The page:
Churchill's British Resistance - The Auxiliary Units


Hoveton Auxiliary Unit Patrol and Operational Base

This page was last updated 20/11/13

Thank you for selecting information on the Hoveton Auxiliary Unit Patrol and their Operational Base in Norfolk. The info and images below have been supplied by Aux researchers Evelyn Simak and Adrian Pye.

The patrol formed part of Norfolk Group 4 consisting of Hoveton patrol, Neatishead patrol
? Ludham patrol

Group CO: Lt LS Harris (1940 – 1943), schoolteacher

It is currently unknown when the patrol was formed.

Sgt. J.R. Howes, Briggate Old Hall (Farm), Honing
Cpl. B.C. Durrant (Hoveton Estate)
Pte. Vic Allen (Station Road. Hoveton)
Pte. W.S. Collinge (Two Street Fruit Farm, Hoveton)
Pte. J.G. Nash
Pte. C.J. Colchester (joined 12.12.40)

The site is located in the grounds of Hoveton Hall and gardens.


The OB is situated not far from a rural lane leading to Ashmanhaugh, near Kidney Lake, a pond with viewpoints that forms one of the features in Hoveton Hall’s gardens, which are open to the public on certain days.

The main chamber is believed to be intact but is inaccessible. The length of the OB is 6.40m and it is orientated roughly N/S – 16ft ASL (approx)

Hoveton-Auxiliary-Unit-Patrol-2We were taken to the site by Chris Allen, the son of Pte Victor Allen, one of Hoveton patrol’s members.

Mr Allen sen. never mentioned his wartime activities to his family but his two sons later managed to find the OB, as well as an observation post nearby. The latter was described to us as having been a square hole in the ground, about 1.50m deep, with a section of corrugated iron as roof. We found no trace of it.
On occasion of Chris Allen’s last visit, about 10 years ago, the OB was accessible and in good condition and it still contained the original bunks.

We found the entrance shaft collapsed (or filled in). The emergency exit passage is approx 5m long, believed collapsed.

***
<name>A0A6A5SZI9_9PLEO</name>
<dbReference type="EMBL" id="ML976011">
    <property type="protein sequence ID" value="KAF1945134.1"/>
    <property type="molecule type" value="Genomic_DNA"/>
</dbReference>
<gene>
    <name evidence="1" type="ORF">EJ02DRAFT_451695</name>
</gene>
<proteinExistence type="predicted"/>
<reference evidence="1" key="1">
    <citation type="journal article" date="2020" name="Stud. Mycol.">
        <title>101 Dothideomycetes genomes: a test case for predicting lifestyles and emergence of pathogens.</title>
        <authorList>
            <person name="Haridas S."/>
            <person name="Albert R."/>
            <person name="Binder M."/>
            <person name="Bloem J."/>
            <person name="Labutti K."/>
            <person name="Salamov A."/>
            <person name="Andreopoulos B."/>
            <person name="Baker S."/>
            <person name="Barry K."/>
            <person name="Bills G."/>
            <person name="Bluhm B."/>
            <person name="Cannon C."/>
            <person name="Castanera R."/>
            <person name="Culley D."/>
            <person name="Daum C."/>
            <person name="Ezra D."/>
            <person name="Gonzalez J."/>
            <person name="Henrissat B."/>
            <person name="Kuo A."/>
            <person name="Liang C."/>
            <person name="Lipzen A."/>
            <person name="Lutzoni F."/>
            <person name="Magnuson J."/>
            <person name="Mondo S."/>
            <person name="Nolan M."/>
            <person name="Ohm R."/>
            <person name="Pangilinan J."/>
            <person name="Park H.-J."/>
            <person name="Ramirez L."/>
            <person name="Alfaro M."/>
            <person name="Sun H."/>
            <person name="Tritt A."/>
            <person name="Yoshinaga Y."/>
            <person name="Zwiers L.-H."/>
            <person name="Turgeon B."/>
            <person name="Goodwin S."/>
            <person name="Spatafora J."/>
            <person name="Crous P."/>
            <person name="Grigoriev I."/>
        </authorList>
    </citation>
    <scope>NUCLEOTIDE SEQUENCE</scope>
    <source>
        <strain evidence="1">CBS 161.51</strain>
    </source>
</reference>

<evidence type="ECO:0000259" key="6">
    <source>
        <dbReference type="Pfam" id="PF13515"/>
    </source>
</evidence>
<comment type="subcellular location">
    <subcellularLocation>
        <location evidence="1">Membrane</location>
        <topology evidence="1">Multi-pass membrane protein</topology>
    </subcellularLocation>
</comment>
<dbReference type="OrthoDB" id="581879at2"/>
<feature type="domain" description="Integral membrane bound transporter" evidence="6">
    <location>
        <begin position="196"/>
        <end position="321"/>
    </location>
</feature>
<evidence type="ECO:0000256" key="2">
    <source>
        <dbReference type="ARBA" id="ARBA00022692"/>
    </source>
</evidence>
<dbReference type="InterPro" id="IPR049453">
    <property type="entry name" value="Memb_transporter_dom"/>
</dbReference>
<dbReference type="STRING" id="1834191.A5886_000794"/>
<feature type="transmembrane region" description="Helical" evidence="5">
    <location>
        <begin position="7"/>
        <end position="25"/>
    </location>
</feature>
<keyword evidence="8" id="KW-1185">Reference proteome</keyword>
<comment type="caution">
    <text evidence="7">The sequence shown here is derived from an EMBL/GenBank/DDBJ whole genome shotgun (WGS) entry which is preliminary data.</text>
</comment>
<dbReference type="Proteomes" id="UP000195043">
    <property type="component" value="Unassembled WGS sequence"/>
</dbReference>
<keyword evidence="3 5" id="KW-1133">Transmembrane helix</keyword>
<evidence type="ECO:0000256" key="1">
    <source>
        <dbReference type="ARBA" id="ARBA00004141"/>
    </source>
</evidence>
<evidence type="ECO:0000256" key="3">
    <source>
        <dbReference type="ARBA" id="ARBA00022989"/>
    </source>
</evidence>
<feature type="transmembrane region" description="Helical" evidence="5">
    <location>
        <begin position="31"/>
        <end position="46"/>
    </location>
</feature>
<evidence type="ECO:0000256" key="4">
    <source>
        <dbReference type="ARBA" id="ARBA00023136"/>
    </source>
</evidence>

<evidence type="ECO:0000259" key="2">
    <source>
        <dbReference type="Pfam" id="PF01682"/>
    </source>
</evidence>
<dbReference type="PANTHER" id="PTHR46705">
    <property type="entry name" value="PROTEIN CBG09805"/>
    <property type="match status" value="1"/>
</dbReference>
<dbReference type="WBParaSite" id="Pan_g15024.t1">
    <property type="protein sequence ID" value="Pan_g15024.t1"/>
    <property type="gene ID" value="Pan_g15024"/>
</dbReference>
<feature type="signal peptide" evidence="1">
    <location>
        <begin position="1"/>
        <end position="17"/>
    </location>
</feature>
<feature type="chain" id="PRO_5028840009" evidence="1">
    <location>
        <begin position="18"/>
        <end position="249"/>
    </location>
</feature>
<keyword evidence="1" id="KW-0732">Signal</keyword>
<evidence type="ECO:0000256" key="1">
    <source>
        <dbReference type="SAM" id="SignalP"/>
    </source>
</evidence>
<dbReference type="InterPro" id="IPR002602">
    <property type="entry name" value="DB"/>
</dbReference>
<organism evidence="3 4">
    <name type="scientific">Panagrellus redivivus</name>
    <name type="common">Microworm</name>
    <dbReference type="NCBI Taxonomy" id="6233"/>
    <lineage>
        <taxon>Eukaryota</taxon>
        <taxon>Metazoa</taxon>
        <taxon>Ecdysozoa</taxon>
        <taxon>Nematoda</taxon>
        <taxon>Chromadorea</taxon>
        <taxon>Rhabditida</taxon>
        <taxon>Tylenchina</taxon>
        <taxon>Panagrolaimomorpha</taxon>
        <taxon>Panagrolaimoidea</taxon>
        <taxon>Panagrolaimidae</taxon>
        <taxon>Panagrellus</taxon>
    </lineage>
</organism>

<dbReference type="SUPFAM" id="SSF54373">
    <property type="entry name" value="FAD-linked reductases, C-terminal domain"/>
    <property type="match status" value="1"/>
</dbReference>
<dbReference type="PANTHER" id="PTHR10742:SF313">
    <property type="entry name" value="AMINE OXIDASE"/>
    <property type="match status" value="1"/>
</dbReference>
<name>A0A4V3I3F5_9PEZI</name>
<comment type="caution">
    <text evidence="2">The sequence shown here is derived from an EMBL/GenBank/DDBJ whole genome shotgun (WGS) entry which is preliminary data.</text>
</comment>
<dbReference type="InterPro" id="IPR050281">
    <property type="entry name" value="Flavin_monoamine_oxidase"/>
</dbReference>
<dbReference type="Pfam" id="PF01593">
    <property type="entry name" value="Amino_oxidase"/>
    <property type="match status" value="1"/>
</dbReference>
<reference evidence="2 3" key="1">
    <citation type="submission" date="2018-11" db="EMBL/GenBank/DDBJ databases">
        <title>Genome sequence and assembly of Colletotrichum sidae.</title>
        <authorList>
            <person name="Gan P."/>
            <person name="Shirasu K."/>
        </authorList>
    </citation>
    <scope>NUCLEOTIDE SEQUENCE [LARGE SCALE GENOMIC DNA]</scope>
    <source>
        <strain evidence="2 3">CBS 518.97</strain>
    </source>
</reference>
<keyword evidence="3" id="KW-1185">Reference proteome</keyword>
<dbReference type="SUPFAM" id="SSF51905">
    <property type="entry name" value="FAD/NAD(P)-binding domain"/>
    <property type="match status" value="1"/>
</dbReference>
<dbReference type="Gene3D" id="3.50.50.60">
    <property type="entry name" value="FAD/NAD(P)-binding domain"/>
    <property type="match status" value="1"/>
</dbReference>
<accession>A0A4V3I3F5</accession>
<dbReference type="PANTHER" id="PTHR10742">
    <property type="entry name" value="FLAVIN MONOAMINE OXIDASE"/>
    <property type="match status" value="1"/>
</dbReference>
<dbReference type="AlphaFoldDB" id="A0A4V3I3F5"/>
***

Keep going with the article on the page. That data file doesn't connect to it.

A long depression in the ground at the other end (facing towards the lake) indicates that the emergency exit passage has also collapsed.

A slight depression in the ground, running along the southern edge of the main chamber, indicates that the structure has sagged on the south side, presumably because the corrugated sheets have corroded at the base.

A field drain emerges somewhat lower down, about 6m to the SW of the entrance. By prodding the ground we were able to establish that the pipe was not laid in a straight line but in a curve. We believe that in all probability it contained a wire that connected with the release mechanism of the entrance cover.


(Above) Looking into a rabbit hole we spotted the joint of a similar pipe several metres down the slope, NE of the emergency exit.


We found a single brick and two small brick fragments lying on the ground near the exit, next to two small pieces of broken roofing slates. We also found the fragment of a Victorian dinner plate. (Above)

Currently unknown

 Currently unknown

Currently unknown

The following photos were taken by Chris Allen (son of Hoveton patrol member Victor Allen) in the late 90's. The first three pictures show the since collapsed drop-down entrance shaft of the OB.

Hoveton Observation Post 3

Hoveton Observation Post 2

Hoveton Observation Post1

The next two photos are of the OB as it was at the time the pictures were taken.

Hoveton Observation Post

Hoveton OB

We would like to thank Chris Allen for providing these images which he holds the copyright to.

A Hoare, Standing up to Hitler” (2002), Chris Allen, Stephen Lewins, CART CIO Northumberland

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